Martin SFP BryantFounder
Martin SFP Bryant is the founder of UK startup newsletter PreSeed Now and technology and media consultancy Big Revolution. He was previously Martin SFP Bryant is the founder of UK startup newsletter PreSeed Now and technology and media consultancy Big Revolution. He was previously Editor-in-Chief at TNW.
Scientists in Europe are working on a project that could allow children and robots to become ‘friends’.
Robots can help children in all sorts of ways, by assisting with everything from school work and cookery to play. While at the moment, children may grow fond of robot companions, the robots themselves can’t build up a bond with the youngsters over time.
The ALIZ-E project looks to change that by developing “the theory and practice behind embodied cognitive robots capable of maintaining believable any-depth affective interactions with a young user over an extended and possibly discontinuous period of time.”
The EU-funded project is looking to increase human-robot interaction timeframes from mere minutes to a range of days. Non-verbal interaction will be a strong emphasis of the research, with robots adapting their behaviour to different user profiles.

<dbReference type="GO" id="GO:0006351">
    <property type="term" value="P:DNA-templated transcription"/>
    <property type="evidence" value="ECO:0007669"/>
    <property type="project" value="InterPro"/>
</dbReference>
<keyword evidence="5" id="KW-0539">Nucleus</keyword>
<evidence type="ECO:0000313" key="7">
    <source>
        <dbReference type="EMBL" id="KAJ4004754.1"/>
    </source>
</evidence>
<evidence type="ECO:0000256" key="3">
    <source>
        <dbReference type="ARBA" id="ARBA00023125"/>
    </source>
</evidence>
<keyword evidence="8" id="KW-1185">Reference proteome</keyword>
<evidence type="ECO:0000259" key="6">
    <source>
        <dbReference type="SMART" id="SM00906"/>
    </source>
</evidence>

ALIZ-E involves researchers from Germany, France, Italy, the Netherlands and the UK, and while it’s unlikely to lead to robot-human marriages or anything so extreme in the near-term, if a robot can remember you, and over a number of days develop its interactions with you, it’s a step closer to creating artificially intelligent ‘beings’ that really are our friends.
Do we really want that? Some may be creeped out by the idea, while others who are alone on Valentine’s Day may feel strangely comforted by it.
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